The population database 402 includes non-patient specific data, such as data relating to other patients and population trends. The population database 402 also records epidemic-class device statistics and patient statistics. The population database 402 also includes data relating to staffing by health care providers, environmental data, pharmaceuticals, etc.

The medical database 404 includes clinical data relating to the treatment of diseases. For example, the medical database 404 can include historical trend data for multiple patients in the form of a record of progression of their disease(s) along with markers of key events.

The general database 406 includes non-medical data of interest to the patient. This can include information relating to news, finances, shopping, technology, entertainment, and sports. The general database 406 can be customized to provide general information of specific interest to the patient. For example, stock information can be presented along with the latest health information as detected from the devices 202, 204, and 206.

In another embodiment, information may also be provided from an external source such as external database 558. For example, the external database may include external medical records maintained by a third party, such as drug prescription records maintained by a pharmacy providing information related to what types of drugs have been prescribed for a patient. The analysis module 216 includes a patient analysis module 550, device analysis module 552, population analysis module 554, and learning module 556.

The patient analysis module 550 may utilize information collected by the advanced patient management system 200, as well as information for other relevant sources, to analyze data related to a patient and provide timely and predictive assessments of the patient's well-being. In performing this analysis, the patient device module 550 may utilize data collected from a variety of sources, include patient specific physiological and subjective data collected by the advanced patient management system 200, medical and historical records (e.g., lab test results, histories of illnesses, etc., drugs currently and previously administered, etc.), as well as information related to population trends provided from sources external to the advanced patient management system 200.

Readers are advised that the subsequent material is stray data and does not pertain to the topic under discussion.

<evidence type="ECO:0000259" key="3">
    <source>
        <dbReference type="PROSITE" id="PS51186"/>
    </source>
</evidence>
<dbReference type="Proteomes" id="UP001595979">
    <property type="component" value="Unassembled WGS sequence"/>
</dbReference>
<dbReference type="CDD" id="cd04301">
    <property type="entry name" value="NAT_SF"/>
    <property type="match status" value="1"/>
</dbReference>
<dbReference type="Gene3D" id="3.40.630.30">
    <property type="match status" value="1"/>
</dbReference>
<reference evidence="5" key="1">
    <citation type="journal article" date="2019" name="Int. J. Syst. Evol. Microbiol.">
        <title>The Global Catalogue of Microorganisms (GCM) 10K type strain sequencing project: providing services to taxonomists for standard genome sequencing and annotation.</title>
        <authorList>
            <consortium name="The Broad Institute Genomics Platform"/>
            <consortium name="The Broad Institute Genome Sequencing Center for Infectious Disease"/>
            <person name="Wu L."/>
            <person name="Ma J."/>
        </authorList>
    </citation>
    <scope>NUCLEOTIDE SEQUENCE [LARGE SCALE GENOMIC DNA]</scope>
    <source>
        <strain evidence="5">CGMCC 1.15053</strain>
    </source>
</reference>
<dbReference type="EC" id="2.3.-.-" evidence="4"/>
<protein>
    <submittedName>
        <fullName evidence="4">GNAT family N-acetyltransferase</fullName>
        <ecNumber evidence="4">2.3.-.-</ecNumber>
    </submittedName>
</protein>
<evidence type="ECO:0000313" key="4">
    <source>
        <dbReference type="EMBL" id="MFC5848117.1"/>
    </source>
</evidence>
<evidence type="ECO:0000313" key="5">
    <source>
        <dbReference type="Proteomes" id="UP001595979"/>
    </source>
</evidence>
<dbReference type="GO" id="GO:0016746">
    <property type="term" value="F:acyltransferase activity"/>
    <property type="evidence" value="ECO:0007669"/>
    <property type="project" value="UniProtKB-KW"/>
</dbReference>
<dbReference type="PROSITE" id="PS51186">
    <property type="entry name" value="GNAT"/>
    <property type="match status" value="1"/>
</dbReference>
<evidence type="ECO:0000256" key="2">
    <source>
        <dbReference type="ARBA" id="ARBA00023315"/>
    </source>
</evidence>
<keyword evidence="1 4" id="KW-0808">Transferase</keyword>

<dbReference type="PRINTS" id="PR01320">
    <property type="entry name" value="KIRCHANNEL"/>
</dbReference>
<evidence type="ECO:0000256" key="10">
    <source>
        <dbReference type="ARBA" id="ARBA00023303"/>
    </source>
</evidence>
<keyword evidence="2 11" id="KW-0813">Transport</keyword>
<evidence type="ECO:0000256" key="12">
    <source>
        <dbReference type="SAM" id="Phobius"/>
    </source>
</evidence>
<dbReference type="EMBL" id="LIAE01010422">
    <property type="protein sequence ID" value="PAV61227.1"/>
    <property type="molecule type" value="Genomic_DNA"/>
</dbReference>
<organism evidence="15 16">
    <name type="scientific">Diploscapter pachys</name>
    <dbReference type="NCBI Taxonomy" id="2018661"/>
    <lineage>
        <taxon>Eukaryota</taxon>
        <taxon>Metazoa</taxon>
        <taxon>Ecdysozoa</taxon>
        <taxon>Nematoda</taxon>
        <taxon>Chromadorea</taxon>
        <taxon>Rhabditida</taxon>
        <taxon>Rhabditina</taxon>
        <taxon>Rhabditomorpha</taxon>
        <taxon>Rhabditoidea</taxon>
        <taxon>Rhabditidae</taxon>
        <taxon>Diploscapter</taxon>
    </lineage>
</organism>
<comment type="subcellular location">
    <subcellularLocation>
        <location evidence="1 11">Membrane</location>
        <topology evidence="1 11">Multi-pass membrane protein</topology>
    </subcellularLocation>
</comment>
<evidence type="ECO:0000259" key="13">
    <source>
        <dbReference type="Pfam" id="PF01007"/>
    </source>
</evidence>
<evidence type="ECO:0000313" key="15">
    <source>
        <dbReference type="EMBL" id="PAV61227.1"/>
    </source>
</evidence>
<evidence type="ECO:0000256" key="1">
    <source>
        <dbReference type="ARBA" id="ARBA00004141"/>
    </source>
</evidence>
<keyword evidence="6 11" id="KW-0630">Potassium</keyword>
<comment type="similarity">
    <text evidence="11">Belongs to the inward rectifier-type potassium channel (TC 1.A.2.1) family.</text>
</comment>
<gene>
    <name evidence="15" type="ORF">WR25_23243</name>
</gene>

For example, in one embodiment, the patient analysis module 550 may make a predictive diagnosis of an oncoming event based on information stored in the database module 214. For example, the data continuously gathered from a device of a given patient at a heightened risk for a chronic disease event (such as de-compensations in heart failure) can be analyzed. Based on this analysis, therapy, typically device-based or pharmaceutical, can then be applied to the patient.

In another example embodiment, the patient analysis module 550 may provide a diagnosis of patient health status and predicted trend based on present and recent historical data collected from a device as interpreted by a system of expert knowledge derived from working practices within clinics. For example, the patient analysis module 550 may perform probabilistic calculations using currently collected information combined with regularly collected historical information to predict patient health degradation.

In another example embodiment, the patient analysis module 550 may conduct pre-evaluation of the incoming data stream combined with patient historical information and information from patients with similar disease states. The pre-evaluation system is based on data derived from working clinical practices and the records of outcomes. The derived data can be processed into a neural network or equivalent system to reflect the clinical practice. Further, the patient analysis module 550 may also provide means for periodic processing of present and historical data to yield a multidimensional health state indication along with disease trend prediction, next phase of disease progression co-morbidities, and inferences about what other possible diseases may be involved. The patient analysis module 550 may also integrate data collected from internal and external devices with subjective data to optimize management of overall patient health.

The device analysis module 552 analyzes data from the devices 202, 204, and 206 and ITU 208 to predict and determine device failures. For example, if an implanted device 202 fails to communicate at an expected time, device analysis module 552 determines the source of the failure and takes action to restore the performance of the device 202.